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My Grammar and I... Or Should That Be Me?
How to Speak and Write It Right

By J.A. Wines and Caroline Taggart , Caroline Taggart

Subject: Bestselling I Used to Know That Series
Hardcover | 176 pages | 5 3/8 x 8
US$14.95 | CAN$15.95
Publication Date: 2009-07-09
ISBN: 9781606520260
For anyone who has ever been stumped by apostrophes or the difference between they’re their, and there, here’s a practical, humorous guide on how to avoid language pitfalls. Gain confidence as a speaker and writer with this refresher course on:

  • Spelling and Confusables: Many of us confuse always and all ways, anyone and any one, everyday and every day. As a general rule, one word tends to be an adjective, while two words form the noun. Now you’ll be able to get it all right, alright?
  • Parts of Speech: Once you recall that possessive pronouns never— repeat never— need an apostrophe, you’ll know that it’s correct to say, “The dog is chewing on its bone, so it’s safe to walk by him. ”
  • Sentence Structure: Let us ponder the subject, or object, of “I” and “me. ” I = subject and me = object, which means I is the person doing the action and me is the person the verb is acting upon. I telephoned Jim (because I performed the action) and Jim rang me back (because Jim performed the action).
  • Punctuation: Take a deep breath, because you’re about to learn where a comma goes. Historically, the comma marks a short pause, a place where you might pause for breath after reading a fragment of text aloud. This old joke illustrates the point:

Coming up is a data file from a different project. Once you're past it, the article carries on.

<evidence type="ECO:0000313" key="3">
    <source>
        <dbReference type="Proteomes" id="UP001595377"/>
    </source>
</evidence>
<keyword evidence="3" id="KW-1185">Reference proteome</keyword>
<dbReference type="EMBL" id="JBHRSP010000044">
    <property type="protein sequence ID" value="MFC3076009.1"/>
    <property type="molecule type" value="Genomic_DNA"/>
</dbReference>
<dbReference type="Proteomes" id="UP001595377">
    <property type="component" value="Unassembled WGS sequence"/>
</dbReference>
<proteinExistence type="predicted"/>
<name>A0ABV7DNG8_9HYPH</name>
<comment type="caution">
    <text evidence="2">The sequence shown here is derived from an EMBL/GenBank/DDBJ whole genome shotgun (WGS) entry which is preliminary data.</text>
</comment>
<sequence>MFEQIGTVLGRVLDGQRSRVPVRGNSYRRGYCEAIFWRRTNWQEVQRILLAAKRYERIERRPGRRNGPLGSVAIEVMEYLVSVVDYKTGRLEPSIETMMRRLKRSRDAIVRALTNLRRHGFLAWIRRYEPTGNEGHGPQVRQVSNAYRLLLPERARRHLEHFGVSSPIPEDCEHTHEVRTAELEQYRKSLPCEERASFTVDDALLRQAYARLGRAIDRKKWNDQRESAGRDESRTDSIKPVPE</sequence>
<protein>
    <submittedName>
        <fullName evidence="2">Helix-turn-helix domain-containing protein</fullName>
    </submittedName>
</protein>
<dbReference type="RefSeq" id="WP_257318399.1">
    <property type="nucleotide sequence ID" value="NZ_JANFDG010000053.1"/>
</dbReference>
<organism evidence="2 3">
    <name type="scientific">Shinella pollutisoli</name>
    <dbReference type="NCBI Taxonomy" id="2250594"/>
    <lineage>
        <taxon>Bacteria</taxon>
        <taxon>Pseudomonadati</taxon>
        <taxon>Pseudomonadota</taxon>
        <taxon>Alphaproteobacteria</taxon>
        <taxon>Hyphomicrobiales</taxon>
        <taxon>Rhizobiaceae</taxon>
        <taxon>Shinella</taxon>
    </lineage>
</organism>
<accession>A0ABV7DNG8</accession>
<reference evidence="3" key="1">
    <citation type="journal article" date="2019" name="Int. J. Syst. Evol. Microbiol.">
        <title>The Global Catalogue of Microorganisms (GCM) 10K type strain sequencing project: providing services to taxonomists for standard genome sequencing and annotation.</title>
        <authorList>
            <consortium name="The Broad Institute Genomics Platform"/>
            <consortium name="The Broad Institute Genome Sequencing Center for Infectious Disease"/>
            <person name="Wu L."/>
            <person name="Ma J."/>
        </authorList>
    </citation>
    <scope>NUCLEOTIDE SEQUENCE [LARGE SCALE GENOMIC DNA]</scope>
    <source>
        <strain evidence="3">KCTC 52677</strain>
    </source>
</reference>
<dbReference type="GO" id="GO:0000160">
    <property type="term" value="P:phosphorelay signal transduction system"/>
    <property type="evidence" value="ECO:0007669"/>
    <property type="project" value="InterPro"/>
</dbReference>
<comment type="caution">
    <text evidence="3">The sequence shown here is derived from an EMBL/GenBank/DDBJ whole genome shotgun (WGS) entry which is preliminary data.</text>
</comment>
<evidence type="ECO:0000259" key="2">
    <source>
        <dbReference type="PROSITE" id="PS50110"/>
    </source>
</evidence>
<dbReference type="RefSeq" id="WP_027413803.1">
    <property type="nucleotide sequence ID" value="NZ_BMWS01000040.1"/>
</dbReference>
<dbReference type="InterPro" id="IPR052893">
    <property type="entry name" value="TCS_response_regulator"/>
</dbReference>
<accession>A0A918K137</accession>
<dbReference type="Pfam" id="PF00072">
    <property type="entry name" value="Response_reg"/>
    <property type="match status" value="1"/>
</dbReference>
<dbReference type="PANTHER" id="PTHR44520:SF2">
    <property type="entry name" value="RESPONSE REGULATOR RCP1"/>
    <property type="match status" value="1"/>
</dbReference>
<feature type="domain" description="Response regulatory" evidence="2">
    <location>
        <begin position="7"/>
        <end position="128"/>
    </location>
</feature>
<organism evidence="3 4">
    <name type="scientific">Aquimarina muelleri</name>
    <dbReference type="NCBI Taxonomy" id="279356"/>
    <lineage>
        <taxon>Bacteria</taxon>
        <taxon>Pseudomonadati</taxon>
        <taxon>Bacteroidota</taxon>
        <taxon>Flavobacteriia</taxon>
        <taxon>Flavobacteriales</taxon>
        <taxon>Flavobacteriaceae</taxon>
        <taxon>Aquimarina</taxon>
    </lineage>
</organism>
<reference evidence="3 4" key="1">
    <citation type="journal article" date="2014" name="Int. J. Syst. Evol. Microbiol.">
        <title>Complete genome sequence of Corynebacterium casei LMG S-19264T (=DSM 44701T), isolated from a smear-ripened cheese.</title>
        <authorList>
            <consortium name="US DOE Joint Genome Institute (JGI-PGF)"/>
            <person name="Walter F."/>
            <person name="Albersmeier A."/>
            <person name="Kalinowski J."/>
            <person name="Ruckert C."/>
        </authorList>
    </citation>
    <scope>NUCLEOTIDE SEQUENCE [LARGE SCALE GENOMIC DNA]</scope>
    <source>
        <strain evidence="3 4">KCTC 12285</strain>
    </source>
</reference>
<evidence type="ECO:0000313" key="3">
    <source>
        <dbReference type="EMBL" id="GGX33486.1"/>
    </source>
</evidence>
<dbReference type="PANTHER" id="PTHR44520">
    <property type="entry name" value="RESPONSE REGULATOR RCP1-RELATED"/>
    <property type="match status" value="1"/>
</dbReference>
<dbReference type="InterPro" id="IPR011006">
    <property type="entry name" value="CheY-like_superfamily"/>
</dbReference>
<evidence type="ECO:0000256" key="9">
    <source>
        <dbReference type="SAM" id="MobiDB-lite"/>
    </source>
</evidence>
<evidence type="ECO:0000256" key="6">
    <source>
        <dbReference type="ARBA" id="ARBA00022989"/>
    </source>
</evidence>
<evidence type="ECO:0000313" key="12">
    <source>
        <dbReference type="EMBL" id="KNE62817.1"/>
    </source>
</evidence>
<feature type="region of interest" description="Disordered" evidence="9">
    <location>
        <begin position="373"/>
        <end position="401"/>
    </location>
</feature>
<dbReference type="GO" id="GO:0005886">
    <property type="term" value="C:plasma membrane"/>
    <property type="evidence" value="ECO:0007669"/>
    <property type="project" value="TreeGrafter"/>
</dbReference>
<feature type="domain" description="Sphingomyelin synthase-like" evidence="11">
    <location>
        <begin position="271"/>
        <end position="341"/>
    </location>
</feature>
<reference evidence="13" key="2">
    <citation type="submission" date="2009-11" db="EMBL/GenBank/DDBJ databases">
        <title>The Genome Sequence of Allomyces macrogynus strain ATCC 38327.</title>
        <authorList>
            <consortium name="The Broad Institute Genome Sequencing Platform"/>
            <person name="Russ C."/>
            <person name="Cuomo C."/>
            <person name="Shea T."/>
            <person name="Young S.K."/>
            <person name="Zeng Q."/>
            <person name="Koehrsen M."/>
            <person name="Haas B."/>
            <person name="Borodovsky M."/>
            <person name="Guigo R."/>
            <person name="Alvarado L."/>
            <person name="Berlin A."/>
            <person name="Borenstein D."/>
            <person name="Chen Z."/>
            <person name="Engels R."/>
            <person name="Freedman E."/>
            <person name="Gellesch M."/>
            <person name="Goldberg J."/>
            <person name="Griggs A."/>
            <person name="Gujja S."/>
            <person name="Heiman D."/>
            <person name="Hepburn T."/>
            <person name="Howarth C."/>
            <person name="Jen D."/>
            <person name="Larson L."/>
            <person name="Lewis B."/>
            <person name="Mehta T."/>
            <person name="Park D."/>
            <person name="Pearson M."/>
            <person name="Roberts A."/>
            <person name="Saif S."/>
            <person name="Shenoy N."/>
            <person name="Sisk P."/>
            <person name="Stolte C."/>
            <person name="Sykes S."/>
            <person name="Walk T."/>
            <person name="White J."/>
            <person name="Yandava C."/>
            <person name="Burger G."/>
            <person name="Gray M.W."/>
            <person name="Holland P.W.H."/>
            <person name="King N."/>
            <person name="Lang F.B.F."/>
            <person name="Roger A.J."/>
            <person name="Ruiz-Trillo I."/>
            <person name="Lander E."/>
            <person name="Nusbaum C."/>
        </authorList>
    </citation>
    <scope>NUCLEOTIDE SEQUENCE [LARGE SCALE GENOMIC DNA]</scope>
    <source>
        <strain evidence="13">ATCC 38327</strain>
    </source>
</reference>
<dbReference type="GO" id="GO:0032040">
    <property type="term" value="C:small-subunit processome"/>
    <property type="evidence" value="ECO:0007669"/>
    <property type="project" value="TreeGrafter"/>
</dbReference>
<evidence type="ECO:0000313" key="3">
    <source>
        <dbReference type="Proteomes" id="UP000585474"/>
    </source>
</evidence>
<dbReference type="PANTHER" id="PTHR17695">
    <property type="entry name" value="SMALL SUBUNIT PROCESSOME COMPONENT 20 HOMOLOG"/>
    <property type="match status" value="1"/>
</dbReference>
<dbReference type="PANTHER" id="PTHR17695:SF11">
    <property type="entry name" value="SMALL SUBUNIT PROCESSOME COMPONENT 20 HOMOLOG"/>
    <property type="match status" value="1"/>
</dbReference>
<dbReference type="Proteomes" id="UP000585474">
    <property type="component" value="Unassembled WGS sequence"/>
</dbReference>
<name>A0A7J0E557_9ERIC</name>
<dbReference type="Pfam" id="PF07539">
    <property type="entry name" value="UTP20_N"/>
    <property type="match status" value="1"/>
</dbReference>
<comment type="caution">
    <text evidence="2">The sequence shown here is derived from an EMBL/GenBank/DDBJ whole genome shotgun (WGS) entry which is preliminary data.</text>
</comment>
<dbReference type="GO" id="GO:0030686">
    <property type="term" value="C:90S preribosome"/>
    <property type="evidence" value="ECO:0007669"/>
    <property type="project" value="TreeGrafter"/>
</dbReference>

“A college professor wrote on his blackboard: a woman without her man is nothing. He then asked his students to punctuate the sentence. All of the males in the class wrote: a woman, without her man, is nothing. All of the females in the class wrote: a woman: without her, man is nothing. ”
  • Elements of Style: Usually double negatives are wrong, such as “I didn’t do nothing right. ” But sometimes they’re permissible—indeed, useful—when they convey nuances of meaning. For example, “I can’t not come if you’re singing, ” might initially sound wrong. But it could mean, “I don’t want to come, but I’m obliged to if you are singing, ” or “I wouldn’t miss your singing for the world. ”

And, for those grammar know-it-alls, there are entertaining “Smart Aleck” trivia boxes, anecdotes, witticisms, and more. Clever and informative, this is the ideal gift for all English-language sticklers.

Make this and all of the Blackboard Books™ a permanent fixture on your eReader, and you’ll have instant access to searchable knowledge. Whether you need homework help or want to win that trivia game, this series is the trusted source for fun facts.

“My Grammar and I is the most thorough yet accessible guide to speaking and writing correctly that I’ve come across; deserving a spot on the shelf next to my battered, dog-eared, highlighted copy of Elements of Style. ” —Curious Villager (Blog)


J. A. Wines is a graduate of Oxford University and the author of several books on grammar and trivia.